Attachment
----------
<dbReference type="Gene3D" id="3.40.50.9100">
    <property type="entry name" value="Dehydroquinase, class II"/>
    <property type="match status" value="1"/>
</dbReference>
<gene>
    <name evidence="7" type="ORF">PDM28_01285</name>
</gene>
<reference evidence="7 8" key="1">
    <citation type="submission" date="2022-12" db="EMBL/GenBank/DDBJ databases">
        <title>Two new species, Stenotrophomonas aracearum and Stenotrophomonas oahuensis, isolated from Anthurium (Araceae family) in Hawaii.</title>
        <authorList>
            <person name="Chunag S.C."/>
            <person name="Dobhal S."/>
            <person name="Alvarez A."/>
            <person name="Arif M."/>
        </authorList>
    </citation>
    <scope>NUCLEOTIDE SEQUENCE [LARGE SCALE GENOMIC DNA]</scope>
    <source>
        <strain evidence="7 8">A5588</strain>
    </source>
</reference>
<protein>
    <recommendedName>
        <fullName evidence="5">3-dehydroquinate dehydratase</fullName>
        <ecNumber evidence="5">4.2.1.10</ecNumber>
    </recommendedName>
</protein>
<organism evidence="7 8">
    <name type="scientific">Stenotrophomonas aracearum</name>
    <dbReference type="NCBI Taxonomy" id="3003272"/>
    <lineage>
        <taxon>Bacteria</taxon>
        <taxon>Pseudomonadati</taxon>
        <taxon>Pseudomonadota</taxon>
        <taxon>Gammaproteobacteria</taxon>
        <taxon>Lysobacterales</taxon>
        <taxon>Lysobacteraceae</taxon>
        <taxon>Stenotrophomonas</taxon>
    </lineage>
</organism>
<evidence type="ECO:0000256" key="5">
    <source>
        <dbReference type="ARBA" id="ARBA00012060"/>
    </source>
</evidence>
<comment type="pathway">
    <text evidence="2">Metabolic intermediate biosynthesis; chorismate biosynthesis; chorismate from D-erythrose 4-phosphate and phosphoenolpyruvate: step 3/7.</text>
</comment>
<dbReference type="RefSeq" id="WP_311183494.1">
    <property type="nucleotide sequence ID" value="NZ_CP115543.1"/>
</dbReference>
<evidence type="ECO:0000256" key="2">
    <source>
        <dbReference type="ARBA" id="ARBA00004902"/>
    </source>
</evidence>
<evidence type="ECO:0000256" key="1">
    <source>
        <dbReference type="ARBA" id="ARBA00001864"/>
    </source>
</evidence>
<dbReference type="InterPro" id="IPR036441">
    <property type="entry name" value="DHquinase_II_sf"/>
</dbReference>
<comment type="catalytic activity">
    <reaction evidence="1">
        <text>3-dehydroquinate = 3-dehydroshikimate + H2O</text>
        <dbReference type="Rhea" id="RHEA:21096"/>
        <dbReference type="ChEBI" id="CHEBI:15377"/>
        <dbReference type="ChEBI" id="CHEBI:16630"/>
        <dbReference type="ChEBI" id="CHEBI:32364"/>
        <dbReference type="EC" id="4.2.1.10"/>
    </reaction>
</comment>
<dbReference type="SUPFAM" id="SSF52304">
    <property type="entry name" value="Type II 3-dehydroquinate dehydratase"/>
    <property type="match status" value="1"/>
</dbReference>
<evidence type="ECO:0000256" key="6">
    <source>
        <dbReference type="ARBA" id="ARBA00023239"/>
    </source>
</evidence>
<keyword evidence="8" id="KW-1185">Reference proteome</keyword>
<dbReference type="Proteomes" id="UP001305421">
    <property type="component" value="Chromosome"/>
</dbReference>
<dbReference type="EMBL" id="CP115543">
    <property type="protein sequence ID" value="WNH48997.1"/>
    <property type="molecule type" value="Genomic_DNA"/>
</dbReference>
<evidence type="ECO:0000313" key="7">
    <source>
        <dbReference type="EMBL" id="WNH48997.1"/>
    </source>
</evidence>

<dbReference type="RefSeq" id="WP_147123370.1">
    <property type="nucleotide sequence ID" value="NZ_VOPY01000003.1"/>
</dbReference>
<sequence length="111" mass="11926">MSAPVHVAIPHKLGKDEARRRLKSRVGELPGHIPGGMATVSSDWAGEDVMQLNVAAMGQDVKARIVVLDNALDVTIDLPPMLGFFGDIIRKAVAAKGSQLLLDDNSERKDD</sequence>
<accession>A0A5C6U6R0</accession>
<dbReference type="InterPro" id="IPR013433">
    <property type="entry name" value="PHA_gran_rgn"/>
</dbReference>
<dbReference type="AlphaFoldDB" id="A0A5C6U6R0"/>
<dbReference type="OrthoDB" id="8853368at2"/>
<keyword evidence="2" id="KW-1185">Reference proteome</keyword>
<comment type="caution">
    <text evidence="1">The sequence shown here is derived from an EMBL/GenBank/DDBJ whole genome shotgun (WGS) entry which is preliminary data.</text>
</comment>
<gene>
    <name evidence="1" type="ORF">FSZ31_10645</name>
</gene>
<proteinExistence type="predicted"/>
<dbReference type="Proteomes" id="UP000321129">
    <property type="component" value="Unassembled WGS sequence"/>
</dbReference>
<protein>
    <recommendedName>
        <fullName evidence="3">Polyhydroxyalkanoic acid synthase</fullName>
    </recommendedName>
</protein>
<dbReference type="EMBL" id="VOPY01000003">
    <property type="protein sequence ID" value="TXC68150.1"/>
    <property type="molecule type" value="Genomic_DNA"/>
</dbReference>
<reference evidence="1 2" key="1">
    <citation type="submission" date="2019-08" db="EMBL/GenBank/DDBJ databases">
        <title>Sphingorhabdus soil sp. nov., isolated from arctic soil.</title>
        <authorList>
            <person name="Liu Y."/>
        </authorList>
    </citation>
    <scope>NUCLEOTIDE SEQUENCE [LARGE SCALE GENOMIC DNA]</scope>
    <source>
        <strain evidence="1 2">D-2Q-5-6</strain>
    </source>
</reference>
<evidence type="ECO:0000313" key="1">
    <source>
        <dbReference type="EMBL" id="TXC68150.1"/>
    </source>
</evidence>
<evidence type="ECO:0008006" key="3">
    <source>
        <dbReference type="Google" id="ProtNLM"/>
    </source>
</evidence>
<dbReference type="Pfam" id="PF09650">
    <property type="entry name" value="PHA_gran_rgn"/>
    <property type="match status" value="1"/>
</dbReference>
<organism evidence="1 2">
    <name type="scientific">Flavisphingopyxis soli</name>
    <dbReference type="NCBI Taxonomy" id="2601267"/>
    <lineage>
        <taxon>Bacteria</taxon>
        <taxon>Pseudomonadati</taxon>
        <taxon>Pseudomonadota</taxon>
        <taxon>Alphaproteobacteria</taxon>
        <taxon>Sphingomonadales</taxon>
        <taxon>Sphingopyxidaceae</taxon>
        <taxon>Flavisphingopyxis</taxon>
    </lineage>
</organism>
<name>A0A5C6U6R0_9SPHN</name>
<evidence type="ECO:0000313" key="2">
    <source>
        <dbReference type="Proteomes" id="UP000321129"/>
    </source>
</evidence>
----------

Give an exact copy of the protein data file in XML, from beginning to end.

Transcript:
<dbReference type="Gene3D" id="3.40.50.9100">
    <property type="entry name" value="Dehydroquinase, class II"/>
    <property type="match status" value="1"/>
</dbReference>
<gene>
    <name evidence="7" type="ORF">PDM28_01285</name>
</gene>
<reference evidence="7 8" key="1">
    <citation type="submission" date="2022-12" db="EMBL/GenBank/DDBJ databases">
        <title>Two new species, Stenotrophomonas aracearum and Stenotrophomonas oahuensis, isolated from Anthurium (Araceae family) in Hawaii.</title>
        <authorList>
            <person name="Chunag S.C."/>
            <person name="Dobhal S."/>
            <person name="Alvarez A."/>
            <person name="Arif M."/>
        </authorList>
    </citation>
    <scope>NUCLEOTIDE SEQUENCE [LARGE SCALE GENOMIC DNA]</scope>
    <source>
        <strain evidence="7 8">A5588</strain>
    </source>
</reference>
<protein>
    <recommendedName>
        <fullName evidence="5">3-dehydroquinate dehydratase</fullName>
        <ecNumber evidence="5">4.2.1.10</ecNumber>
    </recommendedName>
</protein>
<organism evidence="7 8">
    <name type="scientific">Stenotrophomonas aracearum</name>
    <dbReference type="NCBI Taxonomy" id="3003272"/>
    <lineage>
        <taxon>Bacteria</taxon>
        <taxon>Pseudomonadati</taxon>
        <taxon>Pseudomonadota</taxon>
        <taxon>Gammaproteobacteria</taxon>
        <taxon>Lysobacterales</taxon>
        <taxon>Lysobacteraceae</taxon>
        <taxon>Stenotrophomonas</taxon>
    </lineage>
</organism>
<evidence type="ECO:0000256" key="5">
    <source>
        <dbReference type="ARBA" id="ARBA00012060"/>
    </source>
</evidence>
<comment type="pathway">
    <text evidence="2">Metabolic intermediate biosynthesis; chorismate biosynthesis; chorismate from D-erythrose 4-phosphate and phosphoenolpyruvate: step 3/7.</text>
</comment>
<dbReference type="RefSeq" id="WP_311183494.1">
    <property type="nucleotide sequence ID" value="NZ_CP115543.1"/>
</dbReference>
<evidence type="ECO:0000256" key="2">
    <source>
        <dbReference type="ARBA" id="ARBA00004902"/>
    </source>
</evidence>
<evidence type="ECO:0000256" key="1">
    <source>
        <dbReference type="ARBA" id="ARBA00001864"/>
    </source>
</evidence>
<dbReference type="InterPro" id="IPR036441">
    <property type="entry name" value="DHquinase_II_sf"/>
</dbReference>
<comment type="catalytic activity">
    <reaction evidence="1">
        <text>3-dehydroquinate = 3-dehydroshikimate + H2O</text>
        <dbReference type="Rhea" id="RHEA:21096"/>
        <dbReference type="ChEBI" id="CHEBI:15377"/>
        <dbReference type="ChEBI" id="CHEBI:16630"/>
        <dbReference type="ChEBI" id="CHEBI:32364"/>
        <dbReference type="EC" id="4.2.1.10"/>
    </reaction>
</comment>
<dbReference type="SUPFAM" id="SSF52304">
    <property type="entry name" value="Type II 3-dehydroquinate dehydratase"/>
    <property type="match status" value="1"/>
</dbReference>
<evidence type="ECO:0000256" key="6">
    <source>
        <dbReference type="ARBA" id="ARBA00023239"/>
    </source>
</evidence>
<keyword evidence="8" id="KW-1185">Reference proteome</keyword>
<dbReference type="Proteomes" id="UP001305421">
    <property type="component" value="Chromosome"/>
</dbReference>
<dbReference type="EMBL" id="CP115543">
    <property type="protein sequence ID" value="WNH48997.1"/>
    <property type="molecule type" value="Genomic_DNA"/>
</dbReference>
<evidence type="ECO:0000313" key="7">
    <source>
        <dbReference type="EMBL" id="WNH48997.1"/>
    </source>
</evidence>

<dbReference type="RefSeq" id="WP_147123370.1">
    <property type="nucleotide sequence ID" value="NZ_VOPY01000003.1"/>
</dbReference>
<sequence length="111" mass="11926">MSAPVHVAIPHKLGKDEARRRLKSRVGELPGHIPGGMATVSSDWAGEDVMQLNVAAMGQDVKARIVVLDNALDVTIDLPPMLGFFGDIIRKAVAAKGSQLLLDDNSERKDD</sequence>
<accession>A0A5C6U6R0</accession>
<dbReference type="InterPro" id="IPR013433">
    <property type="entry name" value="PHA_gran_rgn"/>
</dbReference>
<dbReference type="AlphaFoldDB" id="A0A5C6U6R0"/>
<dbReference type="OrthoDB" id="8853368at2"/>
<keyword evidence="2" id="KW-1185">Reference proteome</keyword>
<comment type="caution">
    <text evidence="1">The sequence shown here is derived from an EMBL/GenBank/DDBJ whole genome shotgun (WGS) entry which is preliminary data.</text>
</comment>
<gene>
    <name evidence="1" type="ORF">FSZ31_10645</name>
</gene>
<proteinExistence type="predicted"/>
<dbReference type="Proteomes" id="UP000321129">
    <property type="component" value="Unassembled WGS sequence"/>
</dbReference>
<protein>
    <recommendedName>
        <fullName evidence="3">Polyhydroxyalkanoic acid synthase</fullName>
    </recommendedName>
</protein>
<dbReference type="EMBL" id="VOPY01000003">
    <property type="protein sequence ID" value="TXC68150.1"/>
    <property type="molecule type" value="Genomic_DNA"/>
</dbReference>
<reference evidence="1 2" key="1">
    <citation type="submission" date="2019-08" db="EMBL/GenBank/DDBJ databases">
        <title>Sphingorhabdus soil sp. nov., isolated from arctic soil.</title>
        <authorList>
            <person name="Liu Y."/>
        </authorList>
    </citation>
    <scope>NUCLEOTIDE SEQUENCE [LARGE SCALE GENOMIC DNA]</scope>
    <source>
        <strain evidence="1 2">D-2Q-5-6</strain>
    </source>
</reference>
<evidence type="ECO:0000313" key="1">
    <source>
        <dbReference type="EMBL" id="TXC68150.1"/>
    </source>
</evidence>
<evidence type="ECO:0008006" key="3">
    <source>
        <dbReference type="Google" id="ProtNLM"/>
    </source>
</evidence>
<dbReference type="Pfam" id="PF09650">
    <property type="entry name" value="PHA_gran_rgn"/>
    <property type="match status" value="1"/>
</dbReference>
<organism evidence="1 2">
    <name type="scientific">Flavisphingopyxis soli</name>
    <dbReference type="NCBI Taxonomy" id="2601267"/>
    <lineage>
        <taxon>Bacteria</taxon>
        <taxon>Pseudomonadati</taxon>
        <taxon>Pseudomonadota</taxon>
        <taxon>Alphaproteobacteria</taxon>
        <taxon>Sphingomonadales</taxon>
        <taxon>Sphingopyxidaceae</taxon>
        <taxon>Flavisphingopyxis</taxon>
    </lineage>
</organism>
<name>A0A5C6U6R0_9SPHN</name>
<evidence type="ECO:0000313" key="2">
    <source>
        <dbReference type="Proteomes" id="UP000321129"/>
    </source>
</evidence>